Gender inequality exacerbates the impact of natural disasters, whose consequences compound it.
She will be called Aya. That is the name nurses gave to the infant baby pulled from the rubble of a five-storey building in Jinderis, northern Syria. A miracle. Beside her, the rescuers found her mother, dead. She had given birth within hours of the 7.8-magnitude earthquake that struck Turkey and Syria on the night of February 6th. Like her, more than 50,000 people died.
As tragic as it is hopeful, this story moved the international media. It reminds us that over 350,000 pregnant women who survived the earthquake urgently need access to health care, according to the United Nations. And this is only one aspect of women’s vulnerability to natural disasters.
Floods, droughts, earthquakes and other extreme events are not gender-neutral, especially in developing countries. Evidence shows that women and girls die in greater numbers and have different and uneven degrees of resilience. Of the 230,000 people killed in the 2004 Indian Ocean tsunami, for example, 70 per cent were women.
Because of gender barriers, women often have fewer survival skills: boys are taught to swim or read first. This makes it difficult for them to pick up and act on early warnings, such as in identifying safe shelters. In addition, it is more difficult for women to escape from danger, since they are most often responsible not just for themselves but for children, the elderly and the sick.
Heightened tensions and fear, as well as the loss of income provoked by disasters, meanwhile drive increased domestic violence against women and girls. They are also the first victims of sexual violence and exploitation when entire populations are displaced. This was one of the first concerns in Pakistan when more than eight million people had to leave their homes because of the terrible floods in June to August of last year.
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Natural catastrophes affect everyone economically but women and girls disproportionately so. World Bank data show that in rural areas female farmers suffer much more than male. Assigned to domestic tasks, they are more dependent on access to natural resources and are hit first when these become scarce.
In every global region, food insecurity is higher among women than men. In 2020, it was estimated that nearly 60 per cent of those who go hungry are women and girls, and the gender gap has only increased since. Relative lack of access to bank accounts means women’s assets are less protected.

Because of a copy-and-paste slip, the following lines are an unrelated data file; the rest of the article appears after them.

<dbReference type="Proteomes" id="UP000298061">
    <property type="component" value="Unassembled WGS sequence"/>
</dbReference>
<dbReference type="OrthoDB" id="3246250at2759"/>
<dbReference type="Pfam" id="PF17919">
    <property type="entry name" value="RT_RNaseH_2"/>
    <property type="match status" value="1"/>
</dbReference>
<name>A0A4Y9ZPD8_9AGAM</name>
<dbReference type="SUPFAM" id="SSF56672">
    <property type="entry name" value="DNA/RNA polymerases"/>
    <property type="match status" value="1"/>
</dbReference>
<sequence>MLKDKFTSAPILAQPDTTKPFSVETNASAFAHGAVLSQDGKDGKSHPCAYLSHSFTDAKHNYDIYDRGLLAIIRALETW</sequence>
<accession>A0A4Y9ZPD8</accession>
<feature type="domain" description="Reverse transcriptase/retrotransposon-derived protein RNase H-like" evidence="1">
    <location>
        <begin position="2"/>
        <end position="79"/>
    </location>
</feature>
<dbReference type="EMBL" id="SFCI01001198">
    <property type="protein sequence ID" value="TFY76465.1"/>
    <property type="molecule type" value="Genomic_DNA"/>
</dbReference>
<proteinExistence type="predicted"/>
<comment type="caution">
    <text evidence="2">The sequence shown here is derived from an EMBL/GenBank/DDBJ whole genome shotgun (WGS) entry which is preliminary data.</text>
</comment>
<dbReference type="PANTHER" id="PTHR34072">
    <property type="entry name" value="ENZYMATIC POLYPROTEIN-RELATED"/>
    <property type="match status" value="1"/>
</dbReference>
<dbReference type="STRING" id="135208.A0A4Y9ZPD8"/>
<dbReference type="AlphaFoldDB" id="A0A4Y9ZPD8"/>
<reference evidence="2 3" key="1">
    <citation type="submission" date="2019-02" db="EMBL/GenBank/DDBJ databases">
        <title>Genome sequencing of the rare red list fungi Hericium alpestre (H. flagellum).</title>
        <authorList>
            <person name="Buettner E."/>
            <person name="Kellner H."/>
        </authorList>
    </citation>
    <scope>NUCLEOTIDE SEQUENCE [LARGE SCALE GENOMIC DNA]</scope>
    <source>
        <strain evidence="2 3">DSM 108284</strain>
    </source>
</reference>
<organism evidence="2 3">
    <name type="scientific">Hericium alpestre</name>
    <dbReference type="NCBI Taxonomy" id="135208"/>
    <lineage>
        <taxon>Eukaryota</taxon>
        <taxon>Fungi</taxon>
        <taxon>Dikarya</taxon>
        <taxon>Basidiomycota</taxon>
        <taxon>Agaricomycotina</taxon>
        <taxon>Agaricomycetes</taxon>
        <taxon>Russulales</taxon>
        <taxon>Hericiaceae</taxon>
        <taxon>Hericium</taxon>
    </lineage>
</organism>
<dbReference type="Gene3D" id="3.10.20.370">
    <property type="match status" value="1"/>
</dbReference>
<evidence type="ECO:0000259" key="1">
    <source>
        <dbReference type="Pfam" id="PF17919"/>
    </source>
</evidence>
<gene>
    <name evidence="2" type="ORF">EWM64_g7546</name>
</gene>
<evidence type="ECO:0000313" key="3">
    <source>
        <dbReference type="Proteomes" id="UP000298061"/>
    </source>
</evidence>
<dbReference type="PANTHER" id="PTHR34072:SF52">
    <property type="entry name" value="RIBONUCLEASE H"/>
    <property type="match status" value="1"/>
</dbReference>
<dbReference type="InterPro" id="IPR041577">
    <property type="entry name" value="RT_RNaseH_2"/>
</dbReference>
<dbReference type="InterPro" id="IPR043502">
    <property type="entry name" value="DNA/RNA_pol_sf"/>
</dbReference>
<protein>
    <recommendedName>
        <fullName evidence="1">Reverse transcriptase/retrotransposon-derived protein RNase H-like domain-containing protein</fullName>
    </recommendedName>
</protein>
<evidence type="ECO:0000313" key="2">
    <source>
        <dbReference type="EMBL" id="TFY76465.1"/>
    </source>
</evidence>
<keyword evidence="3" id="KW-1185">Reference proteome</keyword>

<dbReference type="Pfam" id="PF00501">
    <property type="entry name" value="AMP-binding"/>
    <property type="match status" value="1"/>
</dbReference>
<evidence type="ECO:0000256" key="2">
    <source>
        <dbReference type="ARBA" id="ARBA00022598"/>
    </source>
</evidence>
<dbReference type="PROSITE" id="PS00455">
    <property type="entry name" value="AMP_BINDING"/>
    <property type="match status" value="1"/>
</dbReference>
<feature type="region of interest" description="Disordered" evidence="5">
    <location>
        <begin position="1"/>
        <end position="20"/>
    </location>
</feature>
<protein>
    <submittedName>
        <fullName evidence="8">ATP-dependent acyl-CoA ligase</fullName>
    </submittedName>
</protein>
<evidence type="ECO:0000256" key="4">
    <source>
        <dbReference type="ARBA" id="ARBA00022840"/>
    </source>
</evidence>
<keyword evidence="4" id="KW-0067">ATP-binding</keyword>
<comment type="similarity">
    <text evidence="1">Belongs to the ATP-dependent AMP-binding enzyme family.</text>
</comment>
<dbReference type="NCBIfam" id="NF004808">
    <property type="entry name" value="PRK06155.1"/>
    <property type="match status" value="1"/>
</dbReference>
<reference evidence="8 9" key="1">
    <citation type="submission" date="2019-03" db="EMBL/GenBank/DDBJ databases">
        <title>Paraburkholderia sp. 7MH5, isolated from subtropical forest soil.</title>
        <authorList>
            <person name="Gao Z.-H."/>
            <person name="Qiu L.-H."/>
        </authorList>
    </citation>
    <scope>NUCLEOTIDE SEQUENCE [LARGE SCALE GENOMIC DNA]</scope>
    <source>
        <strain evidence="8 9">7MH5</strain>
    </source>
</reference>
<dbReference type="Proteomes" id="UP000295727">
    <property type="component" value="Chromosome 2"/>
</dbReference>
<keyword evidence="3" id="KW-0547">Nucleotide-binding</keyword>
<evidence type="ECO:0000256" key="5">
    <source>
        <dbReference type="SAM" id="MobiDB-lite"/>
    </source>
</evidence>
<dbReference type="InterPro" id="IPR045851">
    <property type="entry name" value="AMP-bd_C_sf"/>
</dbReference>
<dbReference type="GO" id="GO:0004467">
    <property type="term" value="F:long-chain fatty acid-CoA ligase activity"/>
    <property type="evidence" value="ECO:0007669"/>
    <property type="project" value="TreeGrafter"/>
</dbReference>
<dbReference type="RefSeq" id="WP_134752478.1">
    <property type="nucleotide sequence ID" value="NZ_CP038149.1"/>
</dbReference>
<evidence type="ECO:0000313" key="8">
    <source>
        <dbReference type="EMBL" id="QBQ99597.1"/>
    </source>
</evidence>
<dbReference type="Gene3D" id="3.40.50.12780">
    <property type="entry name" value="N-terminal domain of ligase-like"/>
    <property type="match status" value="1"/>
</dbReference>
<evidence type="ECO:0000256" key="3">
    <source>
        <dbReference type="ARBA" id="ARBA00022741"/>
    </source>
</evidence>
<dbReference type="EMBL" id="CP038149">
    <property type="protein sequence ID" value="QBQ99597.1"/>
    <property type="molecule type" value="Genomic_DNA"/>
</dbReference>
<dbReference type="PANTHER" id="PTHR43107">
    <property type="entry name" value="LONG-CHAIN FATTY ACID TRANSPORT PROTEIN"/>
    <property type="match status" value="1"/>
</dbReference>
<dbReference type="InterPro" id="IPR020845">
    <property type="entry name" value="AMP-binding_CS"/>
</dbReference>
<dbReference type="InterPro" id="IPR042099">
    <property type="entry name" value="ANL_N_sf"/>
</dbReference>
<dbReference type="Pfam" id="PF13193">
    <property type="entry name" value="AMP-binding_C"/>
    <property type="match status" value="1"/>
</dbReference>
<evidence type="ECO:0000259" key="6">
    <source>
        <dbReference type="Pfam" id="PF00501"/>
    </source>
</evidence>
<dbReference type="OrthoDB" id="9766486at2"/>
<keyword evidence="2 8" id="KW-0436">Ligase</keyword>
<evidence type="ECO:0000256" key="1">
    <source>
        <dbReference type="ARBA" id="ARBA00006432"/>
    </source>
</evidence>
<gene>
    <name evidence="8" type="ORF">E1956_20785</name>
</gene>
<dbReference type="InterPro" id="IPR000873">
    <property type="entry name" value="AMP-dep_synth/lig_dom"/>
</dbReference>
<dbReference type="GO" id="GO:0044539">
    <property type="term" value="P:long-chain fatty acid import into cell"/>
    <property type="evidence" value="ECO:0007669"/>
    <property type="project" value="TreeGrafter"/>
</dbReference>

Recovery from any crisis also builds on societal expectations as to gender roles. So women bear the brunt of the increased domestic burden after a disaster, at the cost of missing out on income-generating activities.
Women spend, on average, 3.2 times as much time as men on unpaid care work and the pandemic—another human-induced natural catastrophe—made evident how unequally unpaid care and domestic work, undervalued and under-recognised, is shared. This hinders women’s access to education, labour-market entry and advancement—as well as their political participation—with serious consequences for social protection, incomes and pensions.
Gender inequality exacerbates the impact of natural disasters and the consequences of such disasters compound it in turn. It is a vicious circle. With the world already facing a growing number of climate-related tragedies, governments must take immediate action to invest for the long-term—in universal healthcare, water and sanitation, education, social protection and the infrastructure for gender equality—as well as securing women’s human rights in full.
Even in times of crisis, there are ways to raise revenues—themselves ethically imperative on equity grounds—to fund the investments needed to strengthen women’s resilience. Those who profit from the crises ravaging the planet, including from natural disasters, must pay, as recommended by the Independent Commission for the Reform of International Corporate Taxation (of which I am a member alongside, among others, Joseph Stiglitz, Jayati Ghosh and Thomas Piketty). Instead of implementing austerity programmes that devastate the most disadvantaged, states can increase their ‘fiscal space’ by taxing companies and the super-rich more.
It starts with taxing the super-profits made by multinationals, and several countries in Europe and Latin America have already begun to do so. This is particularly apt for the pharmaceutical giants that made a fortune selling vaccines against Covid-19, which they were able to develop due to public subventions. It is also the case for multinationals in energy and food: Oxfam estimates that their profits increased by more than two and a half times (256 per cent) in 2022, compared with the 2018-21 average.
For the same reasons, it is urgent to tax the richest, who get away with paying hardly any taxes these days. One cannot accept that, as Oxfam reminds us, a man like Elon Musk, one of the wealthiest in history, is taxed at 3.3 per cent, while Aber Christine, a market trader in Uganda who sells rice, is taxed at 40 per cent.
Progressive taxation—making the richest people and multinationals pay their fair share—is one of the most powerful tools for reducing inequality of all kinds. As the world celebrates International Women’s Day, let’s keep in mind that it is impossible to build more resilient societies without fighting for gender equality.
Continuing to ignore this is a political choice—and an even more perilous threat to development than natural disasters themselves.
Magdalena Sepúlveda is executive director of the Global Initiative for Economic, Social and Cultural Rights and a member of the Independent Commission on International Corporate Tax Reform. From 2008 to 2014 she was United Nations rapporteur on extreme poverty and human rights.